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Int J Group Psychother. 1991 Jul;41(3):269-93.

Approaches to chemical dependency: chemical dependency and interactive group therapy--a synthesis.

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  • 1Stanford Alcohol and Drug Treatment Center, Department of Psychiatry, School of Medicine, Stanford University.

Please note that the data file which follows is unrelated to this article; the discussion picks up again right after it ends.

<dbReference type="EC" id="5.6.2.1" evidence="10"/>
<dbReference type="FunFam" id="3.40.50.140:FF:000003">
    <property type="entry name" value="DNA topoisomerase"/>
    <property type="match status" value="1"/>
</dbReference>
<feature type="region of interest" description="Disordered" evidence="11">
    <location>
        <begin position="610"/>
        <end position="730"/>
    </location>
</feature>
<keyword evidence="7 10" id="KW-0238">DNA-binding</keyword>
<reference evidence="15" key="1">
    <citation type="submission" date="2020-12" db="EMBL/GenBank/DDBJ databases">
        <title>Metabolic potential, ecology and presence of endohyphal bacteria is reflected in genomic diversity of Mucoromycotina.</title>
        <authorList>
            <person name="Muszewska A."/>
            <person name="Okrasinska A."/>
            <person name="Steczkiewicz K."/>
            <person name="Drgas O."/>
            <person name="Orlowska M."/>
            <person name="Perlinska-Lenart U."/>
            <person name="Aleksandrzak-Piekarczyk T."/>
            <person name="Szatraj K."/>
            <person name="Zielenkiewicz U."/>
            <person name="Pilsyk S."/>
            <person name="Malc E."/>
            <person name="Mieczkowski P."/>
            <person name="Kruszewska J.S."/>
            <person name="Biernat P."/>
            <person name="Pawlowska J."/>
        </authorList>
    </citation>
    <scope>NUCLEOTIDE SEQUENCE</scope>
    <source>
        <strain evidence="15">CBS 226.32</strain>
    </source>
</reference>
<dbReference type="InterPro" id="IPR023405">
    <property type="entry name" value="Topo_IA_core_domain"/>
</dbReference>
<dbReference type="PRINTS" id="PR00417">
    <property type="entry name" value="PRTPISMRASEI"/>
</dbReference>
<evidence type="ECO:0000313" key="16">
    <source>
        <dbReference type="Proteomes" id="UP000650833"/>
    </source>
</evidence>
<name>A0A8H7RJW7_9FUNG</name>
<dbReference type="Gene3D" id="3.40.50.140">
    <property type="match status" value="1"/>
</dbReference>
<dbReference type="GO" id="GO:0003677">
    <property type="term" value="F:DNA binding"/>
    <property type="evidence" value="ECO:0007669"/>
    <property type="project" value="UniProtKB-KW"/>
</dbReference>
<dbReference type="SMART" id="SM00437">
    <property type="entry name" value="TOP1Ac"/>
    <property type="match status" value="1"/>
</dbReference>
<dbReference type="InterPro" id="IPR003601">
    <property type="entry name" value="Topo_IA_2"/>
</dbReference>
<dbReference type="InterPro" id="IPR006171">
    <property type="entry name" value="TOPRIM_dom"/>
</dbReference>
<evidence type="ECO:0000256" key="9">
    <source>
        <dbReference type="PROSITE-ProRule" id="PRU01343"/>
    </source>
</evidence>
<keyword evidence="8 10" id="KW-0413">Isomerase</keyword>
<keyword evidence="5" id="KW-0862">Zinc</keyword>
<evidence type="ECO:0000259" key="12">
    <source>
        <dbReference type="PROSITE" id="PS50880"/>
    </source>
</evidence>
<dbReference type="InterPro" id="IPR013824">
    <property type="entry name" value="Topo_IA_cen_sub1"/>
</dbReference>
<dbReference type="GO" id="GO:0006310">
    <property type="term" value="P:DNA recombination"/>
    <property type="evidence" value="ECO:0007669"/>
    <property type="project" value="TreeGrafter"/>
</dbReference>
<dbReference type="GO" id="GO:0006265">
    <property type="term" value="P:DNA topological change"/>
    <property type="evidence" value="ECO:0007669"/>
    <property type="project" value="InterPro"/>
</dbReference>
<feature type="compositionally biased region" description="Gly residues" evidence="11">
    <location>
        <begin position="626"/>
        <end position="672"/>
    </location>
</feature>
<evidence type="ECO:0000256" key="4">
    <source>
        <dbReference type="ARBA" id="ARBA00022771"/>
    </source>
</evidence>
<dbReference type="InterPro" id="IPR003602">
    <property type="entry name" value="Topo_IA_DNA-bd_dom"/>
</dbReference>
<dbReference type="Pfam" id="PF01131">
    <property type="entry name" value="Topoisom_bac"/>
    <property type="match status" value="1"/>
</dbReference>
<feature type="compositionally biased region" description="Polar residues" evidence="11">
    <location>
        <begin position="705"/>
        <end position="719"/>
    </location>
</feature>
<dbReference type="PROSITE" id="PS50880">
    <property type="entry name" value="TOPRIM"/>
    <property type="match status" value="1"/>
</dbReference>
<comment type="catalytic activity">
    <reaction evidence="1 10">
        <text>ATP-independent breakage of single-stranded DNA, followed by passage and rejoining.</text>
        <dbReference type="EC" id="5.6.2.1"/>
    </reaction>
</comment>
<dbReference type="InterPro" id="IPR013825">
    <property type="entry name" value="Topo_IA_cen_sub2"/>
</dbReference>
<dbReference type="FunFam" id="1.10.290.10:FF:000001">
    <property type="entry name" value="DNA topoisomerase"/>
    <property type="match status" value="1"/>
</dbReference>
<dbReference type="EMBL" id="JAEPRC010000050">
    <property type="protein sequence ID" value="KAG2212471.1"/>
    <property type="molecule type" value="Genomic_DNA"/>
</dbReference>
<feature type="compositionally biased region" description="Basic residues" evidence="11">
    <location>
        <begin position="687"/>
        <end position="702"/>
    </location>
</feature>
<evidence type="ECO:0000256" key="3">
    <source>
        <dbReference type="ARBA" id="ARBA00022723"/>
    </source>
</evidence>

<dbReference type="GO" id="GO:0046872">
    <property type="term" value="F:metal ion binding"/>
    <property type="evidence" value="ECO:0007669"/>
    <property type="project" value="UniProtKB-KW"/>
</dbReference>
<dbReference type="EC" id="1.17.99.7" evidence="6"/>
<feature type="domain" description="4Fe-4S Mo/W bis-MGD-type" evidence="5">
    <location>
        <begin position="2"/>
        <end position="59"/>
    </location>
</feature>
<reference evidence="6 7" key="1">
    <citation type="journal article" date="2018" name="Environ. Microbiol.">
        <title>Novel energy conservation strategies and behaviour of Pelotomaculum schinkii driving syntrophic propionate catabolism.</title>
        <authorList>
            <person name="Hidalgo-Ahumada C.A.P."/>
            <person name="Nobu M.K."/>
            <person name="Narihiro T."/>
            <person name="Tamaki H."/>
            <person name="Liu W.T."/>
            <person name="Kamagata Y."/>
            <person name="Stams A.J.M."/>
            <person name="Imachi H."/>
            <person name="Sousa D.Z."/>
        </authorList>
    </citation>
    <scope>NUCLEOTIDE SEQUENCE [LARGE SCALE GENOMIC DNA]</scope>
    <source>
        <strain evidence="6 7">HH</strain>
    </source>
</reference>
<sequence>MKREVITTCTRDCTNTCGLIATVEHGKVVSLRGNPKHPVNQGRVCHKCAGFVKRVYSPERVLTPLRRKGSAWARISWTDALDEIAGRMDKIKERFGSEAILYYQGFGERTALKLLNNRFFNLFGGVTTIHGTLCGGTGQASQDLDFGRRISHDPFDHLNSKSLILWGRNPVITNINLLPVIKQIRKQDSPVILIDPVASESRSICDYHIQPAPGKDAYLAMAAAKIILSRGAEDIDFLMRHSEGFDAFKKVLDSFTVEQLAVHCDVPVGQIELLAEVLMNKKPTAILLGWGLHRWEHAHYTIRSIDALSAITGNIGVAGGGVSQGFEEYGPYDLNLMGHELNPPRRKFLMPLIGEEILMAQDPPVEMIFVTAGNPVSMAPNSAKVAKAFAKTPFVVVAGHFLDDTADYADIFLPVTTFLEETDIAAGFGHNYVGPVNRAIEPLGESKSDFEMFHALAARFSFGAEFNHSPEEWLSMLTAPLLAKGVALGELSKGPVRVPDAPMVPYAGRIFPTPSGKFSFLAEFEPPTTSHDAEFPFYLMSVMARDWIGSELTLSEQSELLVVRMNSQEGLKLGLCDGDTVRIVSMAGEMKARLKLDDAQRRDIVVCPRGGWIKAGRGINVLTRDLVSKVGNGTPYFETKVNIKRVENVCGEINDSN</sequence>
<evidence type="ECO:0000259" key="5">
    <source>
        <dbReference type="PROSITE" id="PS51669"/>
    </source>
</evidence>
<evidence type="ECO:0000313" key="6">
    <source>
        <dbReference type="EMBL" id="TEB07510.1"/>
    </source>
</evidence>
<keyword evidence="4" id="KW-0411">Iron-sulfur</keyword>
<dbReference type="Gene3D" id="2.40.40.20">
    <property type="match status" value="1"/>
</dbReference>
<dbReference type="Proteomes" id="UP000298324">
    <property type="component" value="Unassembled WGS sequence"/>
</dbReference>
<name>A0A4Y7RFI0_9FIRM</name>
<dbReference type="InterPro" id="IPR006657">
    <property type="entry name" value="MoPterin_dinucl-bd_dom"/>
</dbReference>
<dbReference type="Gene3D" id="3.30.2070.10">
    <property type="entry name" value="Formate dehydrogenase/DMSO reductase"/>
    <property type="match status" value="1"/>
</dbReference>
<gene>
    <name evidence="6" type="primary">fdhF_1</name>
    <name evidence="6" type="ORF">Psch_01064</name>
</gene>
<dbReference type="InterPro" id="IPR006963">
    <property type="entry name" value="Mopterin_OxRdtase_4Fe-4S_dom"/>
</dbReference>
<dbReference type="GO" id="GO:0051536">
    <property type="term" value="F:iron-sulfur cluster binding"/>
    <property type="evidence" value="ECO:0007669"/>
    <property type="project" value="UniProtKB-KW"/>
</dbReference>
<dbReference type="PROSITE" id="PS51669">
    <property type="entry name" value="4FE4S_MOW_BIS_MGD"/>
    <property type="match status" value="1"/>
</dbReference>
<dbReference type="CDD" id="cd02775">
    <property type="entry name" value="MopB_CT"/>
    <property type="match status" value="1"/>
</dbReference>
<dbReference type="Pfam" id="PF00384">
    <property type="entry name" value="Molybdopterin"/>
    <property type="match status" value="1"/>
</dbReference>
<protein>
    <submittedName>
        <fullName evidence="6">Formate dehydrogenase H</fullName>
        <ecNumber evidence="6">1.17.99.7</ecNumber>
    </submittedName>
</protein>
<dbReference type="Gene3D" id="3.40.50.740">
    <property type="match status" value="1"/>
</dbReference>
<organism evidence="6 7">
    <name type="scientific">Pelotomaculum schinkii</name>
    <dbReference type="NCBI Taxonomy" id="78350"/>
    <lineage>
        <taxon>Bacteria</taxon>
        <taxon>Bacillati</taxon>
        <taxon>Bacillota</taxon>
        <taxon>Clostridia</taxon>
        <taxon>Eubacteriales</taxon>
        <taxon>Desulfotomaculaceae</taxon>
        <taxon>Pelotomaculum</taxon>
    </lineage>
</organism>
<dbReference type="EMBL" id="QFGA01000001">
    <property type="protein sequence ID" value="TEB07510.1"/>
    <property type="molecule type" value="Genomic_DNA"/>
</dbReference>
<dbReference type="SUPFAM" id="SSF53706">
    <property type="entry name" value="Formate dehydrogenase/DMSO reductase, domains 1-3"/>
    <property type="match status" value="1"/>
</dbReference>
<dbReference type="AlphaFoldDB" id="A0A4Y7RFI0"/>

Though the focus on interpersonal interaction is a powerful therapeutic factor in group therapy, traditional chemical dependency therapy groups generally fail to employ the interactional group orientation. An interactional approach can be effectively applied to alcoholics if the following guidelines are observed: (1) recovery is always accorded priority, (2) the patient accepts identification as an alcoholic, (3) anxiety is carefully modulated, (4) the proper distinction is made between what the alcoholic is and is not responsible for, (5) the therapist is thoroughly familiar with Alcoholics Anonymous language, steps, and traditions. It is important that therapists not permit misperceptions of A.A. to be used as therapy resistance and that they be able to harness the wisdom of A.A. for psychotherapeutic ends. Group therapists must also be prepared to deal with common themes arising in the treatment of the alcoholic patient: idealization, devaluation, externalization, defiance, grandiosity, conning, and avoidance.

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